The honeymoon’s over

Write for Advice
Cary’s classic column from WEDNESDAY, APR 28, 2004

I’ve been a wife for a week, but I already feel taken for granted.


Dear Cary,

Well, well, well, here I am, barely married a week. He’s the most kind, calm, sweet person I’ve ever met. Considerate, caring — you know, all those things for which we women cherish men.

He’s also sexy and totally into me. Well, sort of.

He’s got these friends. They get together occasionally (once every six weeks?) and fix computers all night and play computer games and drink themselves stupid. I usually spend these nights home (I’ve got two kids from a previous marriage), kind of waiting it out. Sometimes he comes home early-ish, (2 a.m.) and other times it’s late-ish (5 a.m.). I can’t sleep when he’s gone like this. I worry about accidents and him landing in jail and also what he’s doing. So I stay up and watch TV and feel kind of sick and very uncomfortable. This also impacts me the next day, because I work days. He used to work nights, but quit his job to find a day job, but he’s still on this night schedule, so he can have this night lifestyle and sleep all day.

The past few months, while he was with me making wedding arrangements, I couldn’t have been happier. When he saw his friends, it was usually for a game of disc golf in the evening and then home to me by 8 or 9 p.m. I hardly saw the friends (one came over to help him do yard work at my house, but that was pretty much it). Come the wedding, everyone had a great time, and we were off on our honeymoon.

Last week while on our honeymoon, he made arrangements to see one of these friends, his best friend, the day after the day we would get back in town, for a late-night computer-fixing drink fest.

So last night, he’s off festing and I’m lying in bed, married one whole week. I’m thinking, what is going on here? Is this normal behavior? Do guys just go off on benders so they keep their “one of the guys” status even though they’re married? Is that the right thing? I kind of feel left out too when he does this. (Why should I feel this way? I’ve had him all to myself for weeks!)

Today, I suggested that he “fest” during the day and gave him lots of reasons why. He agreed. Then, like 20 minutes later, he tells me that he and these friends are taking off for a weekend bachelor party camping trip in a couple of weeks.

All of a sudden, I feel like I got relegated to a somewhat derogatory role of “wife” instead of “girlfriend.”

Give me some realistic expectations here, Cary. I don’t want to be weird about this situation. I want him to have a happy life, have his friends, and have his fun. But I don’t want to sacrifice my well-being for sleepless nights either.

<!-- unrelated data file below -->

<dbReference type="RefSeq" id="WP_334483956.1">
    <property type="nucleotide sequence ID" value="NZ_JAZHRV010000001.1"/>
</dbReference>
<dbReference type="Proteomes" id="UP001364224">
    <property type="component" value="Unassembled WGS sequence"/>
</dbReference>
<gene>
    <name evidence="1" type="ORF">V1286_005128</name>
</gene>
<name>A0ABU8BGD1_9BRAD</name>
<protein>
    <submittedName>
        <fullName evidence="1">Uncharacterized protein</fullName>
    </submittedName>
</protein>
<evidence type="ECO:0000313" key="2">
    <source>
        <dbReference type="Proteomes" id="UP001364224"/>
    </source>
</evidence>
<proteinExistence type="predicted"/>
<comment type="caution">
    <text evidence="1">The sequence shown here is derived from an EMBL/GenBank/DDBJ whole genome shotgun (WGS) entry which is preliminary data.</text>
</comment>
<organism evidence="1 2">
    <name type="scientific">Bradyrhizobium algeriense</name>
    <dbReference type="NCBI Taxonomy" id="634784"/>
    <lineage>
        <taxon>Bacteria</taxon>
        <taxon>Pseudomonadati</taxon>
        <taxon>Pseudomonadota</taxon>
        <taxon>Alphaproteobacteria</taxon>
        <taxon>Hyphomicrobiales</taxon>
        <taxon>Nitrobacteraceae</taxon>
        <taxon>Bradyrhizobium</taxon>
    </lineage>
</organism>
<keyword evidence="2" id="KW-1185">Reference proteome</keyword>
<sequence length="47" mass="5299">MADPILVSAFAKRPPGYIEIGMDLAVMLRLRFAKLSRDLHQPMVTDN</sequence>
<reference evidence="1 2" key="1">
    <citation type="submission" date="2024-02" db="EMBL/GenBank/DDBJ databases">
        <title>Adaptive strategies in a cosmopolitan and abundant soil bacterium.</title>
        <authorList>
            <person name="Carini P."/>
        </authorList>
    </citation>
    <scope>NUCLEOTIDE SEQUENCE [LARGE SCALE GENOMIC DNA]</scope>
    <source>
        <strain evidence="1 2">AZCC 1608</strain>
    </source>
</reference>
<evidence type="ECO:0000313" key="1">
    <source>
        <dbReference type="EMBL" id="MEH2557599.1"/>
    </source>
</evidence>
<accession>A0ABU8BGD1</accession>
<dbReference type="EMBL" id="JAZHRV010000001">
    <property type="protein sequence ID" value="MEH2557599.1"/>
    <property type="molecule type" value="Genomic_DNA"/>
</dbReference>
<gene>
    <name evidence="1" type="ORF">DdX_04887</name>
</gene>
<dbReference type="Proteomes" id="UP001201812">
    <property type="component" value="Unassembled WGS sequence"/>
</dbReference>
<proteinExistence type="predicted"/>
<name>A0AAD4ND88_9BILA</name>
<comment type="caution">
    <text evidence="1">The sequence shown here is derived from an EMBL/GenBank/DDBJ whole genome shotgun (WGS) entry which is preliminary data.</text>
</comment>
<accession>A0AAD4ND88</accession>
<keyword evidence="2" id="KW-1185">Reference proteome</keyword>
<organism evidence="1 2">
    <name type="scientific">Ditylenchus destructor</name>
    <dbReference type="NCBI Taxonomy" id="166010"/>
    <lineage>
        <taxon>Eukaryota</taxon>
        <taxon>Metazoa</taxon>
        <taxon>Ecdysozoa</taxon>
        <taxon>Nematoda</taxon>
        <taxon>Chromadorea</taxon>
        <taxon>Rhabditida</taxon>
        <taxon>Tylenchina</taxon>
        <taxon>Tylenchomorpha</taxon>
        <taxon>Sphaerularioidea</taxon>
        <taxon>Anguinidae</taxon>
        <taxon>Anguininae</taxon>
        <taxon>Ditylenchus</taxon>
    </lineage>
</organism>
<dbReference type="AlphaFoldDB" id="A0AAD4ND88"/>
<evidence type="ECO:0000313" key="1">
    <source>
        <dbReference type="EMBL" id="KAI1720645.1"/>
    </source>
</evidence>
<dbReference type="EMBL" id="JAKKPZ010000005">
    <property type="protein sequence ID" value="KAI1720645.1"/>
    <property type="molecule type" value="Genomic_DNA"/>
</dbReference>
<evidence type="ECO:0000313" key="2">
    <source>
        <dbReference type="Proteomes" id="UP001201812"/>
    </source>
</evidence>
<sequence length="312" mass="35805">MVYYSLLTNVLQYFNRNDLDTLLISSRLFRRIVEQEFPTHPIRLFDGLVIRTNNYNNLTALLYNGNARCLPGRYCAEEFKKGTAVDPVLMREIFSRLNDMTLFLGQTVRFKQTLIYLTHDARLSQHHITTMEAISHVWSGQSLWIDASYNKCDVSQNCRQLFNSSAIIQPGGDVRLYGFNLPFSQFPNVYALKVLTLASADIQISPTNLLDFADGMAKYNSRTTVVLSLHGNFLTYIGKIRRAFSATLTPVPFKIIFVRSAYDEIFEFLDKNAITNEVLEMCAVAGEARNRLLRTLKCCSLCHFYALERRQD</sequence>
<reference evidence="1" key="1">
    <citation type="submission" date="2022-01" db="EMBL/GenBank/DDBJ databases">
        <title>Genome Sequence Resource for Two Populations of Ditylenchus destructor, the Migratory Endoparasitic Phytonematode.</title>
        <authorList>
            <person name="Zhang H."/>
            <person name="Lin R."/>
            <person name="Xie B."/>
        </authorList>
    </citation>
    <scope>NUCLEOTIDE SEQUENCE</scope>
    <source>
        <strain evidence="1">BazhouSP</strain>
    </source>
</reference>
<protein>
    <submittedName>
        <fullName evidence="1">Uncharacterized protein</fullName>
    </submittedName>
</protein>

And I know marriage is a compromise. I get that perfectly. So — is this the compromise? An occasional sleepless night for me and an occasional night of craziness for him?

What do normal, sexy, happy couples in love do in this situation?

Dazed and Confused

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Dear Dazed and Confused,

Congratulations on your marriage, you blushing new bride. Sounds like you’ve got your hands full, what with the two kids and the new husband and all his friends.

Overall, though, if he’s getting together with his old buddies once every few weeks, it doesn’t sound too out of line. And if he’s still on a night schedule from a previous job, it’s not like he’s some inveterate nighthawk; sleep schedules can take some time to change.

Meanwhile, the key is to figure out what to do with yourself when all members of the family unit are not present. It might help to think back to what you used to do with your kids when you were home alone together, before you were married. Is it the waiting for him to come home that occupies your mind? Try to pretend that he’s away on a trip and not coming home at all. Go to sleep and forget about him.

But he’s not drinking and then driving home, is he? If he is, it’s no wonder you’re worried. I think you should insist that he find some other transportation. That’s something you should be firm about.

But it’s very difficult for a guy to maintain the healthy ties he has with other men once he gets married, and it will probably take some time to find ways that work. Eventually, his friends will get married one by one, and the old group will dissolve. Sad but true. Meantime, he has to try to preserve what is valuable, or sacred even, about his old ties with his buddies, and yet move into a new phase of an adult life of love and commitment. It’s not easy and there’s no set of clear instructions. You’re in a period of transition, so try to set up workable patterns, because whatever patterns you set up will tend to persist.

When I got married, the one thing I wanted to do was somehow involve all my friends in my life as a settled and proper married man — all the punks and anarchists and ne’er-do-wells who seemed to be my soul mates. Well, I didn’t really know how to do that and also achieve some semblance of order and safety in my married life. I still don’t. But I do the best I can. That’s all you can do.

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